Skin melanocytic tumor
Syndromes
Phacomatosis pigmentokeratotica


Topic Completed: 1 April 2013

Revised: 20 May 2019

Copyright: 2003-2019, PathologyOutlines.com, Inc.

PubMed Search: Phacomatosis pigmentokeratotica

Christopher S. Hale, M.D.
Page views in 2018: 306
Page views in 2019 to date: 222
Cite this page: Hale C. Phacomatosis pigmentokeratotica. PathologyOutlines.com website. http://www.pathologyoutlines.com/topic/skintumormelanocyticphacomatosispigmento.html. Accessed October 19th, 2019.
Definition / general
  • Rare syndrome defined by organoid nevus (occasionally with sebaceous differentiation) arranged along Blaschko’s lines plus speckled lentiginous nevus (SLN) of papular type (papular nevus spilus) in checkerboard pattern (Pediatr Dermatol 2011;28:715)

  • Subdivided based on presence or absence of extracutaneous abnormalities including:
    • Skeletal: bone cysts, kyphosis and scoliosis, foot and hand deformities, craniofacial defects, dislocation of hip hemihypertrophy and vitamin D resistant rickets
    • Neurologic: hemimegalencephaly with contralateral motor disease, mental and cognitive deficiency, seizure, hydrocephalus, Dandy-Walker malformation, dysplasia of brain vessels, agenesis of corpus callosum, cerebral heterotropia, cortical agyria, microgyria or pachygyria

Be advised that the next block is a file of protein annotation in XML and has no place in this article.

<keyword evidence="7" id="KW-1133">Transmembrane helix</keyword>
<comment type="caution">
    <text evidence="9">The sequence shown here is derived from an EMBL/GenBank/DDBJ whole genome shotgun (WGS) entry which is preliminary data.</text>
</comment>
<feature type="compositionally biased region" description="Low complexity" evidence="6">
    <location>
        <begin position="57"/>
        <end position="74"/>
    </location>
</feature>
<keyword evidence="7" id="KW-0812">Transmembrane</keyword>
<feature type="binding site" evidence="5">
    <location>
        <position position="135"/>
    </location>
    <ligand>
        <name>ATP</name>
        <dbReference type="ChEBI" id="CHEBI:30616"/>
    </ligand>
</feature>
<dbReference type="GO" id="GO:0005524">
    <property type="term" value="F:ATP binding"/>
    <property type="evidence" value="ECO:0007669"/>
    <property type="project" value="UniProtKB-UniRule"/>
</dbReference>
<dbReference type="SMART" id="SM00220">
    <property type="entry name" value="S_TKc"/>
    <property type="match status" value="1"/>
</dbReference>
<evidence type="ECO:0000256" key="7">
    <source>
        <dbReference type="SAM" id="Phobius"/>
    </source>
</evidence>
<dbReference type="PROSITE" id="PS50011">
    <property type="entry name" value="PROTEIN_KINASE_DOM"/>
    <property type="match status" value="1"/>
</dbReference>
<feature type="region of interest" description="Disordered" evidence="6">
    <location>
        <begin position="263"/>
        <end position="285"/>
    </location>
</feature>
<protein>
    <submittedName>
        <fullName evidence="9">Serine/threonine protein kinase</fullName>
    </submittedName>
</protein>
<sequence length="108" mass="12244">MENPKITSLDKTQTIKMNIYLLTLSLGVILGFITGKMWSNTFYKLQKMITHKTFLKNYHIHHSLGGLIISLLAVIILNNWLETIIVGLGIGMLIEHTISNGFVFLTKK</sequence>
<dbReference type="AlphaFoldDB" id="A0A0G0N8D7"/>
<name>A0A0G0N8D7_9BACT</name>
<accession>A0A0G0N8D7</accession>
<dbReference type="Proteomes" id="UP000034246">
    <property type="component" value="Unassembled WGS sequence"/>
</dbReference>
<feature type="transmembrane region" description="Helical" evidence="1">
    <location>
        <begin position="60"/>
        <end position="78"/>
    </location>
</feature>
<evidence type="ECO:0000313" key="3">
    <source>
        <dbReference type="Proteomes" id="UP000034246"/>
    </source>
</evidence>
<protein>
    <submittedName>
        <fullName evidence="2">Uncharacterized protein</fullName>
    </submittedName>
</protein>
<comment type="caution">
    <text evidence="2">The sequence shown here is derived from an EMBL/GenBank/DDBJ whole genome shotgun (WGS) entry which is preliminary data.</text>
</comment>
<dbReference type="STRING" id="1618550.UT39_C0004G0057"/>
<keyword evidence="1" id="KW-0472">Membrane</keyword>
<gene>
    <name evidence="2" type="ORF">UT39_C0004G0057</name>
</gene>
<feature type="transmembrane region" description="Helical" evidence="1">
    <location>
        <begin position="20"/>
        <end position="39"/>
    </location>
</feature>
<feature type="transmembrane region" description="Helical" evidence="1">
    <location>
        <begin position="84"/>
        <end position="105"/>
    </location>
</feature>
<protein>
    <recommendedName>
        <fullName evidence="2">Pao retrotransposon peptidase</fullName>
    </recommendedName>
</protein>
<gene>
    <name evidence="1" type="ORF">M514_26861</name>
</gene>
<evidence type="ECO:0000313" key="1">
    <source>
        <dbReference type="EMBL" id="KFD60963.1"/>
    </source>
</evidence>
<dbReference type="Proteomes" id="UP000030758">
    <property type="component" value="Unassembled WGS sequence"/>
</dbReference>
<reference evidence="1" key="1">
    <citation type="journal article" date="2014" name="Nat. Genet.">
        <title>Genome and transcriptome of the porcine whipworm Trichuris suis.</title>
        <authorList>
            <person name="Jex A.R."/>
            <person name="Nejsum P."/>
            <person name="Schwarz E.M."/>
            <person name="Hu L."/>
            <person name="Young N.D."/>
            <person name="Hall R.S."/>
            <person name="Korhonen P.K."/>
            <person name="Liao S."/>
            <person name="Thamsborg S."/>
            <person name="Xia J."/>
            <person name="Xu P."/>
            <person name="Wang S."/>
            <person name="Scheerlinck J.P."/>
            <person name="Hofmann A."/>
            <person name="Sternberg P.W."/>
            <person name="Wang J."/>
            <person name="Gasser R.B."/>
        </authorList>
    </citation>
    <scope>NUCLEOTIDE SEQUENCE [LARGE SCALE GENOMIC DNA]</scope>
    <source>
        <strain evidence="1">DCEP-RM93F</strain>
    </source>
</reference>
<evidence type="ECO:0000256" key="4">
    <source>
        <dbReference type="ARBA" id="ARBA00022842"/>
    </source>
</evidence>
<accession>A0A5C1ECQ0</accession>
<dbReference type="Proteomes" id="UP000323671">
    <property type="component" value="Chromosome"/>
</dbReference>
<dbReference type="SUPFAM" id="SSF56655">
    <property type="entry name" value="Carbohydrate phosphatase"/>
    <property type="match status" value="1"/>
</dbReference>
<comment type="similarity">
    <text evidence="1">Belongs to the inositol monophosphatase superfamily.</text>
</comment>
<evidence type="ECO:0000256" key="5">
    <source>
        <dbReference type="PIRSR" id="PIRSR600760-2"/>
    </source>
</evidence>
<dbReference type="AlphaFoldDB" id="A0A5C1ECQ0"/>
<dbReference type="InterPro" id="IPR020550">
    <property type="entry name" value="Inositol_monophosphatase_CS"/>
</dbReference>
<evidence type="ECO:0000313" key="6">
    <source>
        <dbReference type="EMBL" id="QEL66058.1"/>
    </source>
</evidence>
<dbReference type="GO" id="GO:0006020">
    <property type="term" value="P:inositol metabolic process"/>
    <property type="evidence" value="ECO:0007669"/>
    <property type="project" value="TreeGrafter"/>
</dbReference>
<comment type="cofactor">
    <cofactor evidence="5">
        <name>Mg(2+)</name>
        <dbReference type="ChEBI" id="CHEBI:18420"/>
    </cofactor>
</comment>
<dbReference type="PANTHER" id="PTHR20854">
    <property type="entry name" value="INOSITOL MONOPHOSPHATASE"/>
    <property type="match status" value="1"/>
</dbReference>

• Ocular: coloboma, epibulbar lipodermoid, nystagmus, corneal opacity, defects of optic nerve and cortical blindness
    • Genitourinary and renal: rhabdomyosarcoma of bladder, nephroblastoma (Acta Derm Venereol 2010;90:279)
    • Other: rhabdomyosarcoma of abdominal wall (J Am Acad Dermatol 2006;55:S16)
Terminology
  • Also known as PPK
  • Do not confuse with Phakomatosis pigmentovascularis, combination of melanocytic nevi and nevus flammeus
  • Schimmelpenning syndrome: epidermal nevus associated with neurologic abnormalities, may apply to some cases of PPK
Epidemiology
  • ~ 30 cases reported, no reported gender or ethnic predilection
  • May be caused by twin-spot phenomenon
Sites
  • May occur at any anatomic site
  • Organoid nevus and speckled lentiginous nevus are usually (80%) ipsilateral
Case reports
Clinical images

Images hosted on other servers:
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Speckled lentiginous
nevus showing a
checkerboard
distribution

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Speckled-lentiginous nevus

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Linear arrangement
of organoid nevus
on neck and upper
back

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Systematized epidermal nevus of left side of body


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Epidermal nevus
and pigmented
lesions right
forearm and back

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Speckled lentiginous nevus in lumbar area

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Epidermal nevus right side of trunk and leg

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